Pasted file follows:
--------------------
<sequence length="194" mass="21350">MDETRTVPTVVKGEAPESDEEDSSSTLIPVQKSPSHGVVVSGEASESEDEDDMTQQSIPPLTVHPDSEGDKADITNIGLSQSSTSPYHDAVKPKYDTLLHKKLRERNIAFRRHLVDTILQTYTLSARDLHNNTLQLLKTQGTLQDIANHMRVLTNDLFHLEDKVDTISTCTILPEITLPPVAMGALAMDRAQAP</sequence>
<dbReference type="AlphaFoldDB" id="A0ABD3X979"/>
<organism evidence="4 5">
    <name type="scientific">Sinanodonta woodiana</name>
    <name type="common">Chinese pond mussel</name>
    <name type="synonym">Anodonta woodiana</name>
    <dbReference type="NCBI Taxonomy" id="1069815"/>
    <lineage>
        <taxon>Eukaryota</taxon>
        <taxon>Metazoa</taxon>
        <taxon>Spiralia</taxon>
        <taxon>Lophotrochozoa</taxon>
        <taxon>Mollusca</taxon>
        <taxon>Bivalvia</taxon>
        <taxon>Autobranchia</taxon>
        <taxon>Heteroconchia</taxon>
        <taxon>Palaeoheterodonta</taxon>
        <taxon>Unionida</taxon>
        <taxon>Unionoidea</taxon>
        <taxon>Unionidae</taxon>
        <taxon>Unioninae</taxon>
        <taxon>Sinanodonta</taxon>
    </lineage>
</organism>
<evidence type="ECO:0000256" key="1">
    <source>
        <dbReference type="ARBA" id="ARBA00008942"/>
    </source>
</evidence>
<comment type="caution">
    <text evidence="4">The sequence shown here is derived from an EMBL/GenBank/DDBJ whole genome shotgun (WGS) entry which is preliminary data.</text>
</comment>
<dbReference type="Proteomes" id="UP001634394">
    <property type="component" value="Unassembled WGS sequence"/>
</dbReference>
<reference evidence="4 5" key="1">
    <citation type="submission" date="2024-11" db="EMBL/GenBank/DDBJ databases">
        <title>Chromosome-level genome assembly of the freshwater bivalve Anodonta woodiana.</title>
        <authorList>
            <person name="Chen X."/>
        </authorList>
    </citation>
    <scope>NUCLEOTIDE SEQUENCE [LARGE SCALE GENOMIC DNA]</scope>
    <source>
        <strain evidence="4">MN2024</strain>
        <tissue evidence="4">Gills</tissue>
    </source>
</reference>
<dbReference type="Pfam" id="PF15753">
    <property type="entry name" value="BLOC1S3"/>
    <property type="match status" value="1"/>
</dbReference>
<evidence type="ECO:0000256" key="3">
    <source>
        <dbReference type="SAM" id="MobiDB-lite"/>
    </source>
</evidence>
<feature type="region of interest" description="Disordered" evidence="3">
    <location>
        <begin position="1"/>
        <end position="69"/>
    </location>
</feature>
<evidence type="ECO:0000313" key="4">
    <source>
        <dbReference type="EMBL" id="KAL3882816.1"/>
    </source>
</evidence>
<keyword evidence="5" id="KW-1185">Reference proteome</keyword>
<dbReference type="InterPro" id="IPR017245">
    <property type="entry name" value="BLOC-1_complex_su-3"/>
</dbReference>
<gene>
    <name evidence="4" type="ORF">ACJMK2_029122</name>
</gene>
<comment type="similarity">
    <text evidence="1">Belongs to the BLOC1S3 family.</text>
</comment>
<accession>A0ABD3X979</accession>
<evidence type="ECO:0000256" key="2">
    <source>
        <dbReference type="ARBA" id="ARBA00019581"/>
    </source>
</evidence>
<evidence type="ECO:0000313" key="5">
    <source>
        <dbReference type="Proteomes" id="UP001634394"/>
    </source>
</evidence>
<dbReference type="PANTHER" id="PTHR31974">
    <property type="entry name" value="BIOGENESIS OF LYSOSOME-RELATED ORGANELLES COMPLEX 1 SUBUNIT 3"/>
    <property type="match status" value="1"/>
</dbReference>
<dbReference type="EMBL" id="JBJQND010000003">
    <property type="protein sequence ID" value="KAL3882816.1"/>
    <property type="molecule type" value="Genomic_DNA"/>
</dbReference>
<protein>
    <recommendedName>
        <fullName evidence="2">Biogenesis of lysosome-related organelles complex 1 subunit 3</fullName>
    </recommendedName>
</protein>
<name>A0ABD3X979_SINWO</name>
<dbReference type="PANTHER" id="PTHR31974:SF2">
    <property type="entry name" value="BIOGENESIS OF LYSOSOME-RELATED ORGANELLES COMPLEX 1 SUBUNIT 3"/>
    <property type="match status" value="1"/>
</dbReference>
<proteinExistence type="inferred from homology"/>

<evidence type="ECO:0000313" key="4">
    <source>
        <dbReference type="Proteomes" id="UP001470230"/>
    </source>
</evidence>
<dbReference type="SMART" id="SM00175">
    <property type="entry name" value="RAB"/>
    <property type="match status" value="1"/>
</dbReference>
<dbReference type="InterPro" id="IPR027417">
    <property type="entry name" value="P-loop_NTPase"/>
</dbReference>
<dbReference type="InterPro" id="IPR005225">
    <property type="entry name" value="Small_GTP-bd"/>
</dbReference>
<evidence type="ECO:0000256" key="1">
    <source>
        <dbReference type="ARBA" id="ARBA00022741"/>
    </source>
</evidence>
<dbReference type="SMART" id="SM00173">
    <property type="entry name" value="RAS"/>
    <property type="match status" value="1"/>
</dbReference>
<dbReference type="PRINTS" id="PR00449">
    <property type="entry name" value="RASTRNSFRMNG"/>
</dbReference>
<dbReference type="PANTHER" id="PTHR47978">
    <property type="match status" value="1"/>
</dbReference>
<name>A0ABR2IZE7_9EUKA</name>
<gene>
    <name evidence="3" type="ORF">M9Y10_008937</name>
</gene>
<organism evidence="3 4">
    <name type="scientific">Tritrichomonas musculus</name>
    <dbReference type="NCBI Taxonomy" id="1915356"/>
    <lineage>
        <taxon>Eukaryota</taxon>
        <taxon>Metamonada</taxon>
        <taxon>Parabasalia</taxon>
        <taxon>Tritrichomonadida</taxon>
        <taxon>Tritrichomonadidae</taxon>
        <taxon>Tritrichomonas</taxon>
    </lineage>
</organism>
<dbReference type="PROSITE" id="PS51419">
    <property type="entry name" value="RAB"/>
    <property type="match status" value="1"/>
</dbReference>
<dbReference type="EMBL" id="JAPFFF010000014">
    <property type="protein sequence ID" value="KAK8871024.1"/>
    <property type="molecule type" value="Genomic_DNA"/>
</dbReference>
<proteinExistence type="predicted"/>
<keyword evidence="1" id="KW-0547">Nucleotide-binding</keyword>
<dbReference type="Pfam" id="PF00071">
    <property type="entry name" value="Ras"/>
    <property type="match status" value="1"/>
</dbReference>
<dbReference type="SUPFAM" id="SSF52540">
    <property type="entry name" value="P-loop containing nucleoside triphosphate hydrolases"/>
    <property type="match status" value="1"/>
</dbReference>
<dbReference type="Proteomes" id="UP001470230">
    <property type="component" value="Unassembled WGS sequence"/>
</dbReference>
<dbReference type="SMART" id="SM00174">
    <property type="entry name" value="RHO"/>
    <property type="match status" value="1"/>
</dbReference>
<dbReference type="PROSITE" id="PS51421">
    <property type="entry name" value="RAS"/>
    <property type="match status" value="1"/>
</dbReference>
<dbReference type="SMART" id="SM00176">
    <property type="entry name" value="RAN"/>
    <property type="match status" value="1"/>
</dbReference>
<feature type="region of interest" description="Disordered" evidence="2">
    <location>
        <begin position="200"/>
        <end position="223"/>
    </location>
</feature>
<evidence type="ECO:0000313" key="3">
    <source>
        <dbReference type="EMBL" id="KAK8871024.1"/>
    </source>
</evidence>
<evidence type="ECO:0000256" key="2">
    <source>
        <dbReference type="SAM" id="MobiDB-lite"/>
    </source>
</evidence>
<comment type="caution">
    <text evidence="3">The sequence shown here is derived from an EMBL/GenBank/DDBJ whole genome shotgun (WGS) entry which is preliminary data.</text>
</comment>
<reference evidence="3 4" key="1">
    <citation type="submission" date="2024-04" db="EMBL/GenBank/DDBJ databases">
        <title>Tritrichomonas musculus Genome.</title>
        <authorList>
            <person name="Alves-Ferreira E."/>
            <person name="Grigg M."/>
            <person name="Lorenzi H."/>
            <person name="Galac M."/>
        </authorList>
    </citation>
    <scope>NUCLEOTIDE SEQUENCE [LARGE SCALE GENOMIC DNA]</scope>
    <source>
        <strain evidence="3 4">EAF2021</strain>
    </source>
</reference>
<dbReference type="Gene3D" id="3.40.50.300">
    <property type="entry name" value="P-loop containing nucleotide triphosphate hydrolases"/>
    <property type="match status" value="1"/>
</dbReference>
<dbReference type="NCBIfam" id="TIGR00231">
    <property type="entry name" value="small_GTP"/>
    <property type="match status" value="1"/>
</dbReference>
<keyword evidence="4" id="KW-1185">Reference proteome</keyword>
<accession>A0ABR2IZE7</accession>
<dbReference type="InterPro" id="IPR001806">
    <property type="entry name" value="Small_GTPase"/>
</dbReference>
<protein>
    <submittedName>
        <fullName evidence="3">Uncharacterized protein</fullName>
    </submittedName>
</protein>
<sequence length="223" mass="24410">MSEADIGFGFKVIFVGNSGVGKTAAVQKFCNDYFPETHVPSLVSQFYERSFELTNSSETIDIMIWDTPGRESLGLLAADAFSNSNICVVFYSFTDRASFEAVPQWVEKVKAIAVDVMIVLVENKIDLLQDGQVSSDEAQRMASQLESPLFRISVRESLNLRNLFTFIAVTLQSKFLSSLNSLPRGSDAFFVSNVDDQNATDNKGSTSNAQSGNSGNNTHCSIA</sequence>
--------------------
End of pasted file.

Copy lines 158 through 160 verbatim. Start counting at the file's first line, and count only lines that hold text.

</dbReference>
<dbReference type="EMBL" id="JAPFFF010000014">
    <property type="protein sequence ID" value="KAK8871024.1"/>